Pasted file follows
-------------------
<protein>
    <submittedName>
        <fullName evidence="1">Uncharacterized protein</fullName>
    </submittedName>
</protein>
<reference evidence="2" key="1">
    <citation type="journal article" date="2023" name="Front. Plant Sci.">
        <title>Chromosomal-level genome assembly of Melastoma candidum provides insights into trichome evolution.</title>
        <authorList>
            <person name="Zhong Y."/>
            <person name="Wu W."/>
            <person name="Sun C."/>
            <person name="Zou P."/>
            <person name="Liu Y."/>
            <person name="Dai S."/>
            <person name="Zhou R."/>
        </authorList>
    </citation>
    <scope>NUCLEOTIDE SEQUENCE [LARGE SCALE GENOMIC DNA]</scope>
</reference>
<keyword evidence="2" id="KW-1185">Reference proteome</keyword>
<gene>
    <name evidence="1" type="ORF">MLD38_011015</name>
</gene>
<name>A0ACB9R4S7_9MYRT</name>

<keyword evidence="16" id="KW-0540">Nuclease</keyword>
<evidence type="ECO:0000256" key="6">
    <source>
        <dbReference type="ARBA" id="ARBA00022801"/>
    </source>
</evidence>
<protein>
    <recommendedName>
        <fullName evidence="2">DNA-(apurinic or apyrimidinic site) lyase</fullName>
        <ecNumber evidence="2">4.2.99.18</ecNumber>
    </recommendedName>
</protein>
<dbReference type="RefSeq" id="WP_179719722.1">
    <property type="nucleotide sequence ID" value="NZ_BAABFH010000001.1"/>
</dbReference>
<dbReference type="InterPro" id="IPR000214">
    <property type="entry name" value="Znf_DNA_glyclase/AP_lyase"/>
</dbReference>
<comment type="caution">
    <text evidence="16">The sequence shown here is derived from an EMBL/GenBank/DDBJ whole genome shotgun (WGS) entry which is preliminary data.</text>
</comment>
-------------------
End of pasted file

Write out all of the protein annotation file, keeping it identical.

<protein>
    <submittedName>
        <fullName evidence="1">Uncharacterized protein</fullName>
    </submittedName>
</protein>
<reference evidence="2" key="1">
    <citation type="journal article" date="2023" name="Front. Plant Sci.">
        <title>Chromosomal-level genome assembly of Melastoma candidum provides insights into trichome evolution.</title>
        <authorList>
            <person name="Zhong Y."/>
            <person name="Wu W."/>
            <person name="Sun C."/>
            <person name="Zou P."/>
            <person name="Liu Y."/>
            <person name="Dai S."/>
            <person name="Zhou R."/>
        </authorList>
    </citation>
    <scope>NUCLEOTIDE SEQUENCE [LARGE SCALE GENOMIC DNA]</scope>
</reference>
<keyword evidence="2" id="KW-1185">Reference proteome</keyword>
<gene>
    <name evidence="1" type="ORF">MLD38_011015</name>
</gene>
<name>A0ACB9R4S7_9MYRT</name>

<keyword evidence="16" id="KW-0540">Nuclease</keyword>
<evidence type="ECO:0000256" key="6">
    <source>
        <dbReference type="ARBA" id="ARBA00022801"/>
    </source>
</evidence>
<protein>
    <recommendedName>
        <fullName evidence="2">DNA-(apurinic or apyrimidinic site) lyase</fullName>
        <ecNumber evidence="2">4.2.99.18</ecNumber>
    </recommendedName>
</protein>
<dbReference type="RefSeq" id="WP_179719722.1">
    <property type="nucleotide sequence ID" value="NZ_BAABFH010000001.1"/>
</dbReference>
<dbReference type="InterPro" id="IPR000214">
    <property type="entry name" value="Znf_DNA_glyclase/AP_lyase"/>
</dbReference>
<comment type="caution">
    <text evidence="16">The sequence shown here is derived from an EMBL/GenBank/DDBJ whole genome shotgun (WGS) entry which is preliminary data.</text>
</comment>